In Count VI Plaintiff states an unrelated claim that on October 29, 2015, Defendants Prentice, Tilden and Ojelade refused to issue him a knee sleeve brace while he was in segregation. This claim, too, was previously dismissed for misjoinder but Plaintiff, undissuaded, reasserts it here. He also claims that, from October 28, 2015 through April 27, 2016, Defendants failed to treat a rash and lump on his shoulder.

         In Count VII, Plaintiff makes the bare allegation that on unidentified dates, Dr. Allie and unknown John and Jane Doe Defendants denied him mental health treatment. In Count VIII, Plaintiff alleges that Defendants Potts, Sartain and Vilt denied him legal copies and “possibly” interfered with him retaining an attorney. Here, again, Plaintiff fails to identify the date of the alleged occurrences. In Count IX, Plaintiff alleges that he was subjected to a variety of unconstitutional conditions of confinement from October 16, 2015 through June 29, 2016.

         Here, Plaintiff has pled complaints which occurred from October 14, 2015 through June 29, 2016. Plaintiff did not file his complaint, however, until October 18, 2018, more than two years after the latest of the events and more than three years after the earliest. The only potential exceptions are his complaints of lack of mental health treatment and the failure to provide legal copies where he fails to identify any dates at all. These claims cannot go forward, however, as there is no identified timeframe and it is likely that these, too, occurred between October 14, 2015 and June 29, 2016.

         It appears here that the claims asserted in the amended complaint are barred by the applicable statute of limitations. Claims brought under' 1983 are generally governed by a two-year statute of limitations. Draper v. Martin, 664 F.3d 1110, 1113 (7th Cir. 2011) ("[i]n Illinois, the statute of limitations period for § 1983 claims is two years, 735 ILCS 5/13-201”). See also, Bray v. Gary Police Dept. Chief, No. 10-229, 2010 WL 2674531 (N.D. Ind. June 28, 2010) (“[t]he statute of limitations is an affirmative defense, but if a plaintiff “pleads facts that show his suit is time-barred or otherwise without merit, he has pleaded himself out of court.”)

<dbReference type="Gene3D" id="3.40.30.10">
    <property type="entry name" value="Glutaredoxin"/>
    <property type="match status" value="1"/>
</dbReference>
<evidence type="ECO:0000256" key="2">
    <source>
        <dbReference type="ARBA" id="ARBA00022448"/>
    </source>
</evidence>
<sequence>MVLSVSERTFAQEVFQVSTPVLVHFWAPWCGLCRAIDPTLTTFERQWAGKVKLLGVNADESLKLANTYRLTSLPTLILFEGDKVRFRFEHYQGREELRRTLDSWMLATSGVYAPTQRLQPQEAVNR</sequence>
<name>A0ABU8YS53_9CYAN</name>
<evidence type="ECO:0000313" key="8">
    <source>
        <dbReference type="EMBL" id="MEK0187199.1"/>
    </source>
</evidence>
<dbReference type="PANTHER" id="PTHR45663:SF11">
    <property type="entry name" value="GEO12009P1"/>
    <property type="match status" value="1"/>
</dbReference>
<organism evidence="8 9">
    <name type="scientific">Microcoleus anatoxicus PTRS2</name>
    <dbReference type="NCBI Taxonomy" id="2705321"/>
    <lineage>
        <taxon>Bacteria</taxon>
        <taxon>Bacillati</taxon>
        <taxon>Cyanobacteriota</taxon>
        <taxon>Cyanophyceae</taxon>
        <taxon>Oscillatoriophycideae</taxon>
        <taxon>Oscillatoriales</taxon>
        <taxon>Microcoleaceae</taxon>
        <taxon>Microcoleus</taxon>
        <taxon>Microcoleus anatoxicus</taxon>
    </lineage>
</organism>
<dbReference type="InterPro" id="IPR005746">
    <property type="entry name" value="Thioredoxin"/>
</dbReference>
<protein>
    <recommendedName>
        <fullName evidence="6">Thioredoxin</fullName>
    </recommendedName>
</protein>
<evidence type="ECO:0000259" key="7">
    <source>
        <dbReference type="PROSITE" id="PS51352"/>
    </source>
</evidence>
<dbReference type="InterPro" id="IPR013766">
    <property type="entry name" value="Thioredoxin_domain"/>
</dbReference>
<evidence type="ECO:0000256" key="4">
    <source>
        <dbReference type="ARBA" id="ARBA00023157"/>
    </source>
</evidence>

The Court notes, however, that the statute of limitations will be tolled during the time the plaintiff seeks to exhaust administrative remedies. Johnson v. Rivera, 272 F.3d 519, 521-22 (7th Cir. 2001). While it is likely that the claims are time-barred, Plaintiff will be given an opportunity to amend. If Plaintiff files a second amended complaint, he is to identify any claims that were in the grievance process long enough to toll the statute of limitations. Plaintiff is cautioned that he is not to merely to file 50 or 60 pages of grievance, as done with his original complaint. Rather, he is to identify any allegations for which the grievance process had not been completed by October 19, 2016. In the alternative, if Plaintiff's claims as to lack of mental health treatment are more current, he may file an amended complaint on this issue, providing the dates and particulars as to Defendants' alleged refusal to provide the necessary care. If Plaintiff's claims as to the legal copies occurred within the statute of limitations, he may file it as a separate action as it is unrelated to the claims regarding the mental health treatment.

         Plaintiff is not, however, to continue to replead unrelated claims in one complaint. See Davis v. Harding, 12-cv-559, 2013 WL 6441027, at *2 (W.D. Wis. Dec. 9, 2013) (a plaintiff may join several defendants in one suit only if the claims arose out of a single transaction and contain a question of fact or law common to all the defendants); Fed.R.Civ.P. 20(a). See also, Wilson v. Bruce, 400 Fed.Appx. 106 (7th Cir. 2010) (upholding the District Court's finding of misjoinder). “Though all are based on events that allegedly took place during [Plaintiff's] detention, otherwise share no common questions of law or fact.” Id. at 108. Plaintiff is placed on notice that, if he files a second amended complaint and does not comply with these instructions, his complaint will be dismissed and he may be precluded from filing a subsequent amendment. This is so, as courts are not required to allow a party to replead after ...